Strong Comeback for the UK Manufacturing PMI
The UK manufacturing sector pulled a strong comeback as the economy reopened after the lockdown. Business sentiment rose to a 28-month high, while domestic new orders rose as well.
Solid improvement in the sector was seen in July as output grew to a 32-month high on the back of the strong new orders. In fact, the new orders for the sector grew at the fastest pace since 2018 – an encouraging sign moving forward.
Details of July UK PMI Manufacturing Report
The third quarter started on a strong note for the manufacturing sector in the United Kingdom, as domestic demand rose. However this was overshadowed by overseas customers as exports fell for the 9th month in a row.
The bounce back above the 50 level shows a sector that came back to growth – a healthy sign of economic recovery. The question moving forward is if this growth will persist or the road ahead will be a bumpy one.
Confidence rose to levels not seen since 2018. Over 60% of the companies expect production to be higher one year from now, and only 12% of firms forecast a contraction. These are important aspects to consider taking into account the ongoing Brexit negotiations and the December deadline that is just around the corner.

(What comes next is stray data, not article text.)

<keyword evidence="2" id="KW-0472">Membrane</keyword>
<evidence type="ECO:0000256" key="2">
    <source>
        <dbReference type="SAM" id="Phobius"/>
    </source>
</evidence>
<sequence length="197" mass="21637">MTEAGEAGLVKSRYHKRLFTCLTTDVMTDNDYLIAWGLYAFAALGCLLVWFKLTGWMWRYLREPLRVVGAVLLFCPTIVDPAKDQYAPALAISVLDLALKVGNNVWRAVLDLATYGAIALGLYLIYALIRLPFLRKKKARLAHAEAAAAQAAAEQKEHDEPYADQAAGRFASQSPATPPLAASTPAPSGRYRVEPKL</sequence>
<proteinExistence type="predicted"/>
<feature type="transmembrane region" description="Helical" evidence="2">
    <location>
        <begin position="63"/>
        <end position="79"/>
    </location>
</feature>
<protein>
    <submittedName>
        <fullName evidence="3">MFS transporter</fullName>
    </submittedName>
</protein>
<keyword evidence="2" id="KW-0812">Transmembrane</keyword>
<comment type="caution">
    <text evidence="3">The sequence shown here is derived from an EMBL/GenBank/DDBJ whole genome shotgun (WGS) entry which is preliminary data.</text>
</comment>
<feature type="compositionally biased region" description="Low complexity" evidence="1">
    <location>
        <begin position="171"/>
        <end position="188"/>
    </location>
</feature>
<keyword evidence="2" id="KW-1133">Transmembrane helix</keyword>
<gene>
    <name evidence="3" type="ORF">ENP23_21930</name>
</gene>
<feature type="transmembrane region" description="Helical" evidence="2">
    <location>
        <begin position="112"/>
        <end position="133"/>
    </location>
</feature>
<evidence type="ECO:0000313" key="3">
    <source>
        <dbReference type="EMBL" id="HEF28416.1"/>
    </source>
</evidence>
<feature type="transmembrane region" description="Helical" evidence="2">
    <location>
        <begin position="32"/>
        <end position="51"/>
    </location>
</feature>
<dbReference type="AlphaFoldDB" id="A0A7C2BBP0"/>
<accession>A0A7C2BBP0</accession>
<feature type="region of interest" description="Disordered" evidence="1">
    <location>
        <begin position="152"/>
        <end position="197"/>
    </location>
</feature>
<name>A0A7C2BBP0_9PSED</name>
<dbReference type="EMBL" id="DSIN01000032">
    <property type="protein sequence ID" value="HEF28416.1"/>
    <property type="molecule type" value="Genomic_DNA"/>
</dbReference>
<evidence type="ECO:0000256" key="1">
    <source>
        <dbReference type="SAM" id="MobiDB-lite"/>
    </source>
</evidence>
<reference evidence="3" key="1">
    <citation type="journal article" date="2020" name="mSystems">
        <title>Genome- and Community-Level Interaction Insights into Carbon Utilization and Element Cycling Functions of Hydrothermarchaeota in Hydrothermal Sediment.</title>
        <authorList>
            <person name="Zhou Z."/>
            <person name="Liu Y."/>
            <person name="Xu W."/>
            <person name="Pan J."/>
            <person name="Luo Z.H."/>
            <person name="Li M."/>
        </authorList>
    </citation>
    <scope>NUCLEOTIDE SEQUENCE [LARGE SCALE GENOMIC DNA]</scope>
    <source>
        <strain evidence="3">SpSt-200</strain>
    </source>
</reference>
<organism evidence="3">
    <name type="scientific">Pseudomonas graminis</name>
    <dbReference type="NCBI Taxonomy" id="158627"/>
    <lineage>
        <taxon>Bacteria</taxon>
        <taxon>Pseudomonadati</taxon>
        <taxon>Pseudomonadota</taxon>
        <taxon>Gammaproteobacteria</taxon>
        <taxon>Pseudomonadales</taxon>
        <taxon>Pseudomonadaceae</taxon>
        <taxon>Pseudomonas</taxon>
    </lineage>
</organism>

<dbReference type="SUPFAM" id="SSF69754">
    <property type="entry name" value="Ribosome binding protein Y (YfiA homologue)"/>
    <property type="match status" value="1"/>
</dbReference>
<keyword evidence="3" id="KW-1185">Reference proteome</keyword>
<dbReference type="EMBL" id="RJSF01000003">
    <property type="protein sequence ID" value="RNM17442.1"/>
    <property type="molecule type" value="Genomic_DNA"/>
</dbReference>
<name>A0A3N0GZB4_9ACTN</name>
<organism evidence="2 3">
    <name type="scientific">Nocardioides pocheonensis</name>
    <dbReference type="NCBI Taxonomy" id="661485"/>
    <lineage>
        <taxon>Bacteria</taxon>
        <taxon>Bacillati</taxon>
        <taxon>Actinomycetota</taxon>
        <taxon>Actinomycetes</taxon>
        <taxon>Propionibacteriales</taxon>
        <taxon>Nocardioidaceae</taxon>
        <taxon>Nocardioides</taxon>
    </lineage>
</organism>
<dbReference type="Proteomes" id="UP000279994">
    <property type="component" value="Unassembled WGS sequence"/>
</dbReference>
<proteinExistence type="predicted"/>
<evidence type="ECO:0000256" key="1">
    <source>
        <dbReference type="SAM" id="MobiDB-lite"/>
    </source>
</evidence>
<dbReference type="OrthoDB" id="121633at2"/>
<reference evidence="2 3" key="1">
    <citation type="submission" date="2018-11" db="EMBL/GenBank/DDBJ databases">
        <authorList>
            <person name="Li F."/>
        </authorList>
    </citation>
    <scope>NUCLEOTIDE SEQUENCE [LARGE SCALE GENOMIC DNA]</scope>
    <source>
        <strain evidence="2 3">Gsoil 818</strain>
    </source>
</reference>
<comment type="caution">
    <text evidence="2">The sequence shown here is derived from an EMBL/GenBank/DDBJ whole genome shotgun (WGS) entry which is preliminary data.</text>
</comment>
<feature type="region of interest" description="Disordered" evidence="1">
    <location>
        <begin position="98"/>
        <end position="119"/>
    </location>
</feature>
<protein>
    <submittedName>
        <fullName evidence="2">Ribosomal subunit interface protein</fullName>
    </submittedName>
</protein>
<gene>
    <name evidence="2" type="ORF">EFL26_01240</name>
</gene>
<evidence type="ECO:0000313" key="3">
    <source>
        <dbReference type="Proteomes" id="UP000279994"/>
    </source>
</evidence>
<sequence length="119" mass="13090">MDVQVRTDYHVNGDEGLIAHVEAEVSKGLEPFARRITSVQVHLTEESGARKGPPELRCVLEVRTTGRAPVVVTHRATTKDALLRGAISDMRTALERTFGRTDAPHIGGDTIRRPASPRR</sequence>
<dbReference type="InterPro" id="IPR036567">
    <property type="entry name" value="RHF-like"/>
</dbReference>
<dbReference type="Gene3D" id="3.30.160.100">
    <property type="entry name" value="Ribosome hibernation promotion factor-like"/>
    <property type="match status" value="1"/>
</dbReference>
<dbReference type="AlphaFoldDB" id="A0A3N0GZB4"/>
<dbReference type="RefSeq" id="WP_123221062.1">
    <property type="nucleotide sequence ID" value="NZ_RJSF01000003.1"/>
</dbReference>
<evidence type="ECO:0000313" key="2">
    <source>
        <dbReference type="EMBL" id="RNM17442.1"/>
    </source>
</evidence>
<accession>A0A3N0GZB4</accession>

The positive UK manufacturing report failed to boost the British Pound. In fact, the GBPUSD, the flagship currency pair, dropped from above 1.31 on the news and now threatens to break below 1.30.
However, this is more of a tactical play rather than a reaction to fundamental economic data. As today marks the first trading day of the month, traders book profits after the tremendous rally seen all last month.
The 1.30 level is critical for the GBPUSD pair. As the pair managed to retrace the entire move lower triggered by the coronavirus pandemic in late March, the 1.30 should act as a support. Any buyers ahead of the Bank of England on Thursday will likely have a target for their trades that extends beyond the Non-Farm Payrolls release on Friday.
Coming back to the UK PMI Manufacturing report, the road to travel remains long and precarious. Like in any economic recession, the way out of it is uneven and marked with inequalities in different economic sectors. Therefore, it is important to see several months of consecutive growth before claiming that the worst is over.